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Cost of FIDs reaches pounds 120m

The cost to the Government over its proposals to abolish foreign income dividends (FIDs) continued to mount yesterday after four more companies joined the growing list of UK multinationals rushing to take advantage of FIDs before they are scrapped in 1999.

Since the Budget a fortnight ago, nine companies have announced they are either paying FIDs for the first time or are extending their FID schemes. Already the cost exceeds pounds 120m to the Inland Revenue in uncollected taxes, suggesting its estimates that it will lose just pounds 200m over the two-year loophole period are far too low.

Companies affected by the abolition, which will mean double taxation of overseas earnings, again called for the Government to scrap corporate taxes on dividends. A CBI committee, which met with the Government a week ago, was told there would be a shift in the proposals but companies "should stop complaining to the media about the implications," said an involved party.

Tomkins, the guns to buns conglomerate, yesterday revealed it may pay its entire dividend as a FID following the Budget proposals. Ian Duncan, finance director, said the move could save the company at least pounds 10m in extra taxation. "If this two-year window is going to exist, then clearly we should maximise our use of FIDs," he said.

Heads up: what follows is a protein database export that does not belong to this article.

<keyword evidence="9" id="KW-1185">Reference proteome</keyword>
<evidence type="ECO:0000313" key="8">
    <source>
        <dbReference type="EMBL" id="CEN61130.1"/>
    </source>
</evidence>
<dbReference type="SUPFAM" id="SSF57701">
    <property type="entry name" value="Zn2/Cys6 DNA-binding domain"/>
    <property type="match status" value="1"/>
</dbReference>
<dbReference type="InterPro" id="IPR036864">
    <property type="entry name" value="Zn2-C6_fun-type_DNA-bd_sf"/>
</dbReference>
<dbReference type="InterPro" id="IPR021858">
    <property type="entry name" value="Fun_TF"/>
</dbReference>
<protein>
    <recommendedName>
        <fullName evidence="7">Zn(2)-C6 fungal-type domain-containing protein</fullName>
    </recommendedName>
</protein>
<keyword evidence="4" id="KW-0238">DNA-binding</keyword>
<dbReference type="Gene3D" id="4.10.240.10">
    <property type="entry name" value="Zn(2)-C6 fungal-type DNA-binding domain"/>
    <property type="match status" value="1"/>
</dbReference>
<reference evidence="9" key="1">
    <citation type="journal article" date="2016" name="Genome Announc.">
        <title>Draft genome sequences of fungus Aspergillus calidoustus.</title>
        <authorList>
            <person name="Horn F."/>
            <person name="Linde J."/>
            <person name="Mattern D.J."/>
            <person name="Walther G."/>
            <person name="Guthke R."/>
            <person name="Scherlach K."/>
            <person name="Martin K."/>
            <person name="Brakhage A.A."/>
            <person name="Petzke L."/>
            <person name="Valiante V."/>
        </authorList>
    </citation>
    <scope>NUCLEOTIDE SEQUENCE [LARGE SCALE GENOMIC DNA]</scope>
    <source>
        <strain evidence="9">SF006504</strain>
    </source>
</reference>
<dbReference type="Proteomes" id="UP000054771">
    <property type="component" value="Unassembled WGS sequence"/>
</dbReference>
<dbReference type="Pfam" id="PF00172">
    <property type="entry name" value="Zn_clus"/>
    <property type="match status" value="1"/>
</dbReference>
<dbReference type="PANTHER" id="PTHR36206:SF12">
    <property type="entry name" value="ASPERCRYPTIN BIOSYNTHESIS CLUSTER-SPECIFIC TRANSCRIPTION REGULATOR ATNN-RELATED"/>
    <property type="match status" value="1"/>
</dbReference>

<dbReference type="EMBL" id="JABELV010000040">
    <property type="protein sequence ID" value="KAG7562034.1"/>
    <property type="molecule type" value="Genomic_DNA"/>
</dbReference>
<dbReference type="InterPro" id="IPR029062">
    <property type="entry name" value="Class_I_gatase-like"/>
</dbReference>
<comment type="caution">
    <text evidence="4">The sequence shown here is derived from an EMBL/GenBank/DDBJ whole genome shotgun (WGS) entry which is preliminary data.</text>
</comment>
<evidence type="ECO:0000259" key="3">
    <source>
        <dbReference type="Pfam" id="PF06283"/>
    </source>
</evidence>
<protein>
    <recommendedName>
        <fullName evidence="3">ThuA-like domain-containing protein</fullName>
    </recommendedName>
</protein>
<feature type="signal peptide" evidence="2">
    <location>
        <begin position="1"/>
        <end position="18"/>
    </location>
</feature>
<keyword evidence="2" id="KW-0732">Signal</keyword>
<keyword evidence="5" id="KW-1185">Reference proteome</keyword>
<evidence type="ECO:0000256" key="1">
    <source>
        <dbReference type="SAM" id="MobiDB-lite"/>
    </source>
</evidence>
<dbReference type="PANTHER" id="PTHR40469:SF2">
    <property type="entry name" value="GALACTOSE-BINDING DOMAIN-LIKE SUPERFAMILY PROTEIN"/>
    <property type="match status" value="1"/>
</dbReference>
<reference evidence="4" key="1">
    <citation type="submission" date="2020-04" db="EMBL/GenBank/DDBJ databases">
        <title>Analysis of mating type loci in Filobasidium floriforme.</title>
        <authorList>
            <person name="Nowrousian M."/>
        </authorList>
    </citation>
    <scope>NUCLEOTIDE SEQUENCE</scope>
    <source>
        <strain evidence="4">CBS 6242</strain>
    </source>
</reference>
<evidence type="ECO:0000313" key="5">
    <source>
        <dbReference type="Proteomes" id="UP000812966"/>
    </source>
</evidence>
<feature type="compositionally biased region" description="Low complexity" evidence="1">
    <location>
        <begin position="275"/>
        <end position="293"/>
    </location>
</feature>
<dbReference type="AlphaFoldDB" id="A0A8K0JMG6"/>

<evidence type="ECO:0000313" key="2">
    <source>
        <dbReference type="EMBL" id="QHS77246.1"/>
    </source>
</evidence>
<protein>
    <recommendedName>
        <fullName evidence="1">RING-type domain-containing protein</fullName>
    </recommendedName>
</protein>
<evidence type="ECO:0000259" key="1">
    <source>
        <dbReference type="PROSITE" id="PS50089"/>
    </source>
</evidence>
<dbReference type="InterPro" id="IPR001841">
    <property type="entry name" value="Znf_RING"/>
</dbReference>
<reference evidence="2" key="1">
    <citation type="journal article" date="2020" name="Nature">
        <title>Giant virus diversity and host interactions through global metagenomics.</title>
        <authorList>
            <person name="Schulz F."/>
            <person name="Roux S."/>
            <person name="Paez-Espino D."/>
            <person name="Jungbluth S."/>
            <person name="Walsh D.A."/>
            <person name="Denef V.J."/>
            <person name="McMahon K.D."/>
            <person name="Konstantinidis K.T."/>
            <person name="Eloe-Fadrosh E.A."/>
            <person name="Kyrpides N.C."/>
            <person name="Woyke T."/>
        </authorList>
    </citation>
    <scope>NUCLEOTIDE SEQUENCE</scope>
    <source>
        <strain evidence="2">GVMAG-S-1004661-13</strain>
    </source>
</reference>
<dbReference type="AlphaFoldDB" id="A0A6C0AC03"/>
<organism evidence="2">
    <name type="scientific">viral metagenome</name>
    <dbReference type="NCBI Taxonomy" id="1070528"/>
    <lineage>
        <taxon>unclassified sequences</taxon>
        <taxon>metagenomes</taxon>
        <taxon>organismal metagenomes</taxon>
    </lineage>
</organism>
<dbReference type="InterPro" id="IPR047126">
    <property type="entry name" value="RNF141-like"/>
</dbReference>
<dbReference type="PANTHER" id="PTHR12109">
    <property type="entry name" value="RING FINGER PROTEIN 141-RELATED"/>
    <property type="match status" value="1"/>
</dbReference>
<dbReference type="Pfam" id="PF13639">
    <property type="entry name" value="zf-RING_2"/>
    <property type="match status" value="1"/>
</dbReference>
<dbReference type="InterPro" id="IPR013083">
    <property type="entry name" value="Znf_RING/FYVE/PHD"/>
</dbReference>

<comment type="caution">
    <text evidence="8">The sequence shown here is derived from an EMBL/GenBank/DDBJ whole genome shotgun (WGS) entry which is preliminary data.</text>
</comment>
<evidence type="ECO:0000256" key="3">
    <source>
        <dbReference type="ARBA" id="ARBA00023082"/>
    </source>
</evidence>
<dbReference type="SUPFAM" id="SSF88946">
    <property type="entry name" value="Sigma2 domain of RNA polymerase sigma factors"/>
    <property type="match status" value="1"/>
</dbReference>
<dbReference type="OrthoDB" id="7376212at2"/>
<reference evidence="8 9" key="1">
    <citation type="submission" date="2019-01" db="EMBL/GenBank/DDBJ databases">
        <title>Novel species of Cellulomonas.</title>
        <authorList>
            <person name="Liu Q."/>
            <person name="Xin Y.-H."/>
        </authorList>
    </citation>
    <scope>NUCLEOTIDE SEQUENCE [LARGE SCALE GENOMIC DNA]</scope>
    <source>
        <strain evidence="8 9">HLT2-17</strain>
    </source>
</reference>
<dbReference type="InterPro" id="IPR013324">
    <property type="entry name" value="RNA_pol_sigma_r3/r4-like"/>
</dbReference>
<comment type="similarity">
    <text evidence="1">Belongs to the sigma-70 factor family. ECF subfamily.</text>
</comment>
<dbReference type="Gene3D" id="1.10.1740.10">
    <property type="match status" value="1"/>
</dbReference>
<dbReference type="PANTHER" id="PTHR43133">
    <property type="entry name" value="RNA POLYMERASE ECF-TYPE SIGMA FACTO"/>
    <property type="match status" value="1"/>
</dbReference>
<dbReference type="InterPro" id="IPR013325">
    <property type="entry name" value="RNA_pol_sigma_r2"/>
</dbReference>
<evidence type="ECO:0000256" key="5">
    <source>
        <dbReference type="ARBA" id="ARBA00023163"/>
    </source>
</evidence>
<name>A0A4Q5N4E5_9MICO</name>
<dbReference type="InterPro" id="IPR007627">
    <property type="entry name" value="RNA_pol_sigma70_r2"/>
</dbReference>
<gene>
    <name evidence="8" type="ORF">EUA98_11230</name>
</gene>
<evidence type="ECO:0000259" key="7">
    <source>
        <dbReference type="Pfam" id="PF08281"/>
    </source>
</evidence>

Burmah Castrol, the oil giant, said yesterday it would extend its FID payouts if the Government did not amend Budget proposals detailed in the forthcoming Finance Bill. "Abolishing FIDs will raise our taxes by pounds 6m a year," said a spokesman.

Both Grand Metropolitan and Scapa, the UK chemicals group, announced yesterday they would pay FIDs for the first time. GrandMet said the move would save around pounds 33m a year. On Wednesday Siebe and drugs group Medeva joined the list.

UK companies which have extensive overseas earnings have been lobbying for a change in the proposals, with some threatening to leave the UK and others pleading they would become more attractive to foreign predators. Most, like Tomkin's Mr Duncan, believe the best solution is an abolition of ACT, the dividend tax, and a change to an instalment system of paying mainstream tax.